I set a blank schedule out in color 3 months ahead for 3 months at a time. I ensure all possible fill ins are on this schedule and staff will write their names in where they want. It cannot come back to me with blank spaces. Seniority does count in that they have one hour to "fuss" with the schedule before it is circulated department wide, I take in account for holidays too not just for seniority but for all staff. You do not have to be present but if you wrote someone's name in a blank field you better also countersign it. It takes about 3 days before it usually gets back to me.

If you need accommodation you must go to your peers first to see about getting yourself coverage. If that cannot be completed then I take over...keep in mind I will have multiple changes for multiple people. I am the manager/LNHA and I must ensure all staffing needs are met. If you do not like this way then I have suggested to staff members it will remain and no one is holding you here. I encourage them to try it, I do want you here.

This scheduling usually works for me, for the staff. You have issues at the beginning but usually all come around and really learn to like the freedom to schedule their own. There are caveats like no overtime. Staff get creative, use peer pressure with those who want to front load each week and work for 3 12 hour days...if there is abuse then I speak to the person on an individual basis.



Specializes in retired LTC. 7,735 Posts

To Mavrick - IMO, you said it best of all the responses that I read.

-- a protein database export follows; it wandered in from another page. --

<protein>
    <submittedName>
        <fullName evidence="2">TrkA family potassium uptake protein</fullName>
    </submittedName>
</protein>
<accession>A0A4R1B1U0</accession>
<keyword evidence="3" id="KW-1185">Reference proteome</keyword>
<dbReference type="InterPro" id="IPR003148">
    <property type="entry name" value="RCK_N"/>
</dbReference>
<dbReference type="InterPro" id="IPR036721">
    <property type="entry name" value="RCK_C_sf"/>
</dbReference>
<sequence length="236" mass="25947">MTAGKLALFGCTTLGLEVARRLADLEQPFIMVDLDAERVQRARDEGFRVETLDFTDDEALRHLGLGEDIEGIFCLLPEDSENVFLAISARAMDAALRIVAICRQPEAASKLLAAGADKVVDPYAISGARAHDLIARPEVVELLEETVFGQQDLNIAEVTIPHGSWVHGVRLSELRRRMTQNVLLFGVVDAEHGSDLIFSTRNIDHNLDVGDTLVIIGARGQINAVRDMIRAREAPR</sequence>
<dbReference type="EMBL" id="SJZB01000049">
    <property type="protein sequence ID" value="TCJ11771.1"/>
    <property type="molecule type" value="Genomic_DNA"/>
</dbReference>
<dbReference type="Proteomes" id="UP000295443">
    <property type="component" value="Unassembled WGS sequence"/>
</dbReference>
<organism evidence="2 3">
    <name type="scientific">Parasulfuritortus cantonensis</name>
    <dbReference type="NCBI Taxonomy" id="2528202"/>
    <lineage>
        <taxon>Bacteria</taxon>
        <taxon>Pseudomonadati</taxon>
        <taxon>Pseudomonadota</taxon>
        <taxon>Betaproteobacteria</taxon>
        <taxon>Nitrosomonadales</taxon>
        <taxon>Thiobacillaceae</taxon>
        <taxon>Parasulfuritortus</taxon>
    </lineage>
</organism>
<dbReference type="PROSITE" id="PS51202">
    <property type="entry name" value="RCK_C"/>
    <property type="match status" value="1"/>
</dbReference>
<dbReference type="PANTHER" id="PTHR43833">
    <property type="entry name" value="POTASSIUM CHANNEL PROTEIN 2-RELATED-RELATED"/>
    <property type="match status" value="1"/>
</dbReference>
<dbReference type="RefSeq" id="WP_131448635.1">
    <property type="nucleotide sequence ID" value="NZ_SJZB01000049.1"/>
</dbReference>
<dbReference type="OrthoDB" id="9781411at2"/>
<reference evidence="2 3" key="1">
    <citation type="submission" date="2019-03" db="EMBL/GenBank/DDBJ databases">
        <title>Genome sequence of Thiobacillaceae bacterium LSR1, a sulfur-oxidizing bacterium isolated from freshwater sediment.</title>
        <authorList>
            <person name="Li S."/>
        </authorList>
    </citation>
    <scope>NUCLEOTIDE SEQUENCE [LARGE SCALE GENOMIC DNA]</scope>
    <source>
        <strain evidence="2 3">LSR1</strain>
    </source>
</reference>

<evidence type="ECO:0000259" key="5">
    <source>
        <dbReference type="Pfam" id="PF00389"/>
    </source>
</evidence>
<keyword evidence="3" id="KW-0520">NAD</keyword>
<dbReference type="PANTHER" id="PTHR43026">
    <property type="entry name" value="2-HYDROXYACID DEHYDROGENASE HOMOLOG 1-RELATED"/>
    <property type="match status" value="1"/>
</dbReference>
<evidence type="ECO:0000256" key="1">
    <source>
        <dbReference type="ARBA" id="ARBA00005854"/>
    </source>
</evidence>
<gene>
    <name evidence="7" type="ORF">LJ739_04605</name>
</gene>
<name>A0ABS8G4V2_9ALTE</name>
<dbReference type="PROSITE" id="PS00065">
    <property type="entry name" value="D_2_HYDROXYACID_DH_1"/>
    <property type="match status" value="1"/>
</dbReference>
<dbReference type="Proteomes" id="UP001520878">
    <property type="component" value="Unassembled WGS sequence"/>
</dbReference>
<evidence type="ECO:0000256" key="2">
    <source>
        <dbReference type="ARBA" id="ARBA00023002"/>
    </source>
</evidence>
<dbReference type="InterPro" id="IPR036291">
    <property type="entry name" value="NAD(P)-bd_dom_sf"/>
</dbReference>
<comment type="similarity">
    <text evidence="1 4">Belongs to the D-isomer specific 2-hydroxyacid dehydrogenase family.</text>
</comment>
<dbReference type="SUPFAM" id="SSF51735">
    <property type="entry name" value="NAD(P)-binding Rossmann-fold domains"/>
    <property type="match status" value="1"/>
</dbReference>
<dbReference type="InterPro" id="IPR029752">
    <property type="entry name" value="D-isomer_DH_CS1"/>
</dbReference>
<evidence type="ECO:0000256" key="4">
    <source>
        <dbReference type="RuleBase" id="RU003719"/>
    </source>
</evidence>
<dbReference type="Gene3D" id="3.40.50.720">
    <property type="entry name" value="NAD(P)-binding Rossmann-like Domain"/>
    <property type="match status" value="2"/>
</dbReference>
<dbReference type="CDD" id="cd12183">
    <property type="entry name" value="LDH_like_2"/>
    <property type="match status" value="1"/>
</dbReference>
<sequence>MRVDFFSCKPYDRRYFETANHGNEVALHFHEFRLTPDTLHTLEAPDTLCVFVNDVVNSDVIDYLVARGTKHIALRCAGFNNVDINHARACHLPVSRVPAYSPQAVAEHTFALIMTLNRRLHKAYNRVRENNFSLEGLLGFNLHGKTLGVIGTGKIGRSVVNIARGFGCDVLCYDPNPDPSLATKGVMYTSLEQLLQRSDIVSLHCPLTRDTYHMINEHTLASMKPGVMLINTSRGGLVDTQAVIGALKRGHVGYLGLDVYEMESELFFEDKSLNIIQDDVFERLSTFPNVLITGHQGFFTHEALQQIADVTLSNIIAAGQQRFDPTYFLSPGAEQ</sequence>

Has 1 years experience. 1 Post

Did you even research the hours of nursing before applying to a nursing school? There are very few job opportunities with gravy hours. Perhaps you should look at school nurse if you need the same hours as your kids' daycare hours. But at the same time don't complain that your monetary compensation isn't the same as the nurse wiling to put in the hours normally required at a hospital. You can't have your cake and eat it too.

cjcsoon2bnp, MSN, RN, NP

Specializes in Emergency Nursing. 8 Articles; 1,156 Posts

Back when I was a nurse manager my unit had self-scheduling and while I loved the idea of staff being able to have real influence over own schedules I found that for every schedule period I would often have to "fix" the schedule so that the unit would be appropriately staffed/balanced on all days. Many times what happens with self-scheduling is that each person will fill out a schedule that meets their personal needs (and that is completely understandable) but they usually don't look at the other staff members working the same shift and make adjustments to meet the units needs. With self-scheduling I found that many people assumed that just because they wrote their schedule the way that they wanted it then I as the nurse manager was obligated to keep it no matter what. I would tell my staff that they were all adults who were capable of talking with each other and creating a schedule that works for the majority of people and I would not change it as long as the unit was appropriately staffed every day for every shift (granted that we didn't have vacations or leave of absences). With that being said, every single month I would have a few days where the schedule wasn't balanced (2 nurses on Monday, 5 nurses on Tuesday, 0 nurses on Wednesday etc.) and every single person would say "But I have XYZ commitment and I can't work this day!". I would then be forced to adjust schedules to ensure that the unit was safely staffed and I did my best to make sure I did it in a way that was fair to everyone and I would encourage staff to make switches among themselves if they could strike a deal that was mutually beneficial and did not result in OT.

I went back to being a staff nurse for many reasons (management was an exhausting, mind-numbing and thankless job) and where I work now does not do self-scheduling. You can make a request and they will do their best to honor it but it is very clear that the first priority is to safely staff the unit.

!Chris :specs: